Thomas Spens

Last updated

Thomas Spens
Bishop of Aberdeen
Church Roman Catholic Church
See Diocese of Aberdeen
In office14571480
Predecessor Ingram Lindsay
Successor William Forbes
Orders
ConsecrationNovember 1399
Personal details
Born1415
Glen Douglas
Died(1480-04-15)15 April 1480
Edinburgh
Previous post Bishop of Galloway
(14501458)
Archdeacon of Moray
Archdeacon of Galloway

Thomas Spens [de Spens] (c. 1415 14 April 1480), Scottish statesman and prelate, received his education at Edinburgh, was the second son of John de Spens, custodian of Prince James of Scotland, and of Lady Isabel Wemyss.

Kingdom of Scotland Historic sovereign kingdom in the British Isles from the 9th century to 1707

The Kingdom of Scotland was a sovereign state in northwest Europe traditionally said to have been founded in 843. Its territories expanded and shrank, but it came to occupy the northern third of the island of Great Britain, sharing a land border to the south with the Kingdom of England. It suffered many invasions by the English, but under Robert I it fought a successful War of Independence and remained an independent state throughout the late Middle Ages. In 1603, James VI of Scotland became King of England, joining Scotland with England in a personal union. In 1707, the two kingdoms were united to form the Kingdom of Great Britain under the terms of the Acts of Union. Following the annexation of the Northern Isles from the Kingdom of Norway in 1472 and final capture of the Royal Burgh of Berwick by the Kingdom of England in 1482, the territory of the Kingdom of Scotland corresponded to that of modern-day Scotland, bounded by the North Sea to the east, the Atlantic Ocean to the north and west, and the North Channel and Irish Sea to the southwest.

A politician is a person active in party politics, or a person holding or seeking office in government. Politicians propose, support and create laws or policies that govern the land and, by extension, its people. Broadly speaking, a "politician" can be anyone who seeks to achieve political power in any bureaucratic institution.

Prelate high-ranking member of the clergy

A prelate is a high-ranking member of the clergy who is an ordinary or who ranks in precedence with ordinaries. The word derives from the Latin prælatus, the past participle of præferre, which means 'carry before', 'be set above or over' or 'prefer'; hence, a prelate is one set over others.

Biography

By his exceptional abilities, he attracted the notice the Scottish king, James II, who sent him on errands to England and to France, where he negotiated several treaties. About 1450 he became bishop of Galloway; soon afterwards he was made Keeper of the Privy Seal of Scotland, and in 1459 he was chosen bishop of Aberdeen.

James II of Scotland Scottish king

James II was a member of the House of Stewart who reigned as King of Scotland from 1437 until his death.

The Bishop of Galloway, also called the Bishop of Whithorn, was the eccesiastical head of the Diocese of Galloway, said to have been founded by Saint Ninian in the mid-5th century. The subsequent Anglo-Saxon bishopric was founded in the late 7th century or early 8th century, and the first known bishop was one Pehthelm, "shield of the Picts". According to Anglo-Saxon ecclesiastical tradition, the bishopric was founded by Saint Ninian, a later corruption of the British name Uinniau or Irish Finian; although there is no contemporary evidence, it is quite likely that there had been a British or Hiberno-British bishopric before the Anglo-Saxon takeover. After Heathored, no bishop is known until the apparent resurrection of the diocese in the reign of King Fergus of Galloway. The bishops remained, uniquely for Scottish bishops, the suffragans of the Archbishop of York until 1359 when the pope released the bishopric from requiring metropolitan assent. James I formalised the admission of the diocese into the Scottish church on 26 August 1430 and just as all Scottish sees, Whithorn was to be accountable directly to the pope. The diocese was placed under the metropolitan jurisdiction of St Andrews on 17 August 1472 and then moved to the province of Glasgow on 9 January 1492. The diocese disappeared during the Scottish Reformation, but was recreated by the Catholic Church in 1878 with its cathedra at Dumfries, although it is now based at Ayr.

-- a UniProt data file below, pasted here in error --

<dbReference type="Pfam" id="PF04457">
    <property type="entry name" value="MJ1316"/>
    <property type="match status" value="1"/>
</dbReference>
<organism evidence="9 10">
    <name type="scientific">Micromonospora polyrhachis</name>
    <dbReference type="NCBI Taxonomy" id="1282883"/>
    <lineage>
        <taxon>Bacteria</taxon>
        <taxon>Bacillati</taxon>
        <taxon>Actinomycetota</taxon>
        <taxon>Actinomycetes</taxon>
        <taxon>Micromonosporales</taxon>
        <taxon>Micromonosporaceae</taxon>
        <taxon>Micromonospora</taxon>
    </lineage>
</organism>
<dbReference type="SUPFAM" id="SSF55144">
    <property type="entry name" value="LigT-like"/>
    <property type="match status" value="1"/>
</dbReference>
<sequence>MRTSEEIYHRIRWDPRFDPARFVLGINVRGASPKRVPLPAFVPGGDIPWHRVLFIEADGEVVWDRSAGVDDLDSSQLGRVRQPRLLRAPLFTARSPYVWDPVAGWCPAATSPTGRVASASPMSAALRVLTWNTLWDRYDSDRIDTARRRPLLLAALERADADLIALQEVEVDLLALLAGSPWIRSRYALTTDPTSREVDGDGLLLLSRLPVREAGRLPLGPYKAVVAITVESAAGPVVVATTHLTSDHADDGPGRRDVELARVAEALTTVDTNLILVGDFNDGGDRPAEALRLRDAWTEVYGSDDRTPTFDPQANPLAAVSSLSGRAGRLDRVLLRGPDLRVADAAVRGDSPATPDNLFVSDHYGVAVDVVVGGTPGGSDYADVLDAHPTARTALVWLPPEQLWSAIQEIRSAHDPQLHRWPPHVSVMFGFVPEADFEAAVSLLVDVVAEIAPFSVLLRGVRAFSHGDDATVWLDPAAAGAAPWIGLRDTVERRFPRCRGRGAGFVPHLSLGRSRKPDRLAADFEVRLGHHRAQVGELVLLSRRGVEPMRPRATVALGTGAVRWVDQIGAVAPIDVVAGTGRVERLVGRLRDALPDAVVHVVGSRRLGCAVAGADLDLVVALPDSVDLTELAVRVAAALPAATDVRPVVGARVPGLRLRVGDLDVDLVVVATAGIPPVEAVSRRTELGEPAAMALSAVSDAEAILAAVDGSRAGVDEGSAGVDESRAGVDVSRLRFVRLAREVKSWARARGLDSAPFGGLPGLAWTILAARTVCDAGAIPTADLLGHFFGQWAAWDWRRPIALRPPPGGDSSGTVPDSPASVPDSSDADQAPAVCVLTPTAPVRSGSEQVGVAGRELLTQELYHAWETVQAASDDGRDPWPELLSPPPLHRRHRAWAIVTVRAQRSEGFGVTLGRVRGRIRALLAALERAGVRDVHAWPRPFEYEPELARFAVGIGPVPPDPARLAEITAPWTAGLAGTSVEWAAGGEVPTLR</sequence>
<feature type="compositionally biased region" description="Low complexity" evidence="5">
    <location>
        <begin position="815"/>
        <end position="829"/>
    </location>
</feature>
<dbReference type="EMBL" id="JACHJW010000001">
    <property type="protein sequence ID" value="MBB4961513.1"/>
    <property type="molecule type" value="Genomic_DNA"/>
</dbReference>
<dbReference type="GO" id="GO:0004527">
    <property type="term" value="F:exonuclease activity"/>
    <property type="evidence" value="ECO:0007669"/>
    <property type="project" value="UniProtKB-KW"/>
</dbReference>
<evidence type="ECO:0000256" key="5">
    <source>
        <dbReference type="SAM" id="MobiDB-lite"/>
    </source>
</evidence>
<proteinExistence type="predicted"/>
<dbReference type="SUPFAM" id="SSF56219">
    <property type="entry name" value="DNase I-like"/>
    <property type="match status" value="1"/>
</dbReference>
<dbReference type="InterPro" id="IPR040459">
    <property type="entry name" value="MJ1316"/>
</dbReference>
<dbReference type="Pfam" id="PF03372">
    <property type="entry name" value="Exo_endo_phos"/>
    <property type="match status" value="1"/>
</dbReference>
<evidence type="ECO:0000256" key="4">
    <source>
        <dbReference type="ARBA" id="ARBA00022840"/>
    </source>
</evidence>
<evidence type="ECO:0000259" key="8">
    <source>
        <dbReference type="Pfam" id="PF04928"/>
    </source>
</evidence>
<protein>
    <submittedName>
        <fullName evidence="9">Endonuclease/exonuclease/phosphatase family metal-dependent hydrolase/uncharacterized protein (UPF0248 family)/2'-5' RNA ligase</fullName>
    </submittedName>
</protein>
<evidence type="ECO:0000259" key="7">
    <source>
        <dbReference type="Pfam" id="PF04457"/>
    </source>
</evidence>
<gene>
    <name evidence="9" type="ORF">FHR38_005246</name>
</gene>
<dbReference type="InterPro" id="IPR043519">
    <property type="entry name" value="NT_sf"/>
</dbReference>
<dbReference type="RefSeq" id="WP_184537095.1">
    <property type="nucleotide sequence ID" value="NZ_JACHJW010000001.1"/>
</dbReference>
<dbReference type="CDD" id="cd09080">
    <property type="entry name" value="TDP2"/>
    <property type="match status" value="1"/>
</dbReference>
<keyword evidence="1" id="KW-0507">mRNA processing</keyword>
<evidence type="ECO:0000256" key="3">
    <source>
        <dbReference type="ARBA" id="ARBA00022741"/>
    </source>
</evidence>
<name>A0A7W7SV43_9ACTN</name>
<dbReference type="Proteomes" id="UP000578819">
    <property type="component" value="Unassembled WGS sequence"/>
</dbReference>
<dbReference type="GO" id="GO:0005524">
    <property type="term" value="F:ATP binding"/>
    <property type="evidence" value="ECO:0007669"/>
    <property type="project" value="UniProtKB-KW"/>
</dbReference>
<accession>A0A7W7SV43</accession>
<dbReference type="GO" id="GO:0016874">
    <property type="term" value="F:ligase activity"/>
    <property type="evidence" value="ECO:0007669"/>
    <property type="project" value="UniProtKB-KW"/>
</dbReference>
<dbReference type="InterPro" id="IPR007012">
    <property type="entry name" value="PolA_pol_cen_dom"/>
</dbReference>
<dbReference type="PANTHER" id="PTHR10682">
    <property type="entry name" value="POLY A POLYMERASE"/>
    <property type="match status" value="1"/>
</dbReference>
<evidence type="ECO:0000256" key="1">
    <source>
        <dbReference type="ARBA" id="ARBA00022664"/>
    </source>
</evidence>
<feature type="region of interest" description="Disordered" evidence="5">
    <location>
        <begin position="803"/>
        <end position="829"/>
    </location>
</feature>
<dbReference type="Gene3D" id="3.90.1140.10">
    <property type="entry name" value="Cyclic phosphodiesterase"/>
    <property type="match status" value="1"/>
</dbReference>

Keeper of the Privy Seal of Scotland Wikimedia list article

The office of Keeper of the Privy Seal of Scotland, one of the Great Officers of State, first appears in the reign of David II. After the Act of Union 1707 its holder was normally a peer, like the Keeper of the Great Seal. The office has remained unfilled since the death of Gavin, Marquess of Breadalbane in 1922.

Much of his time, however, was passed in journeys to France and to England, and in 1464 he and Alexander Stewart, duke of Albany, a son of James II, were captured at sea by some English sailors. Edward IV, to whom the bishop had previously revealed an assassination plot, set him at liberty, and he was perhaps partly responsible for the treaty of peace made about this time between the English king and James III.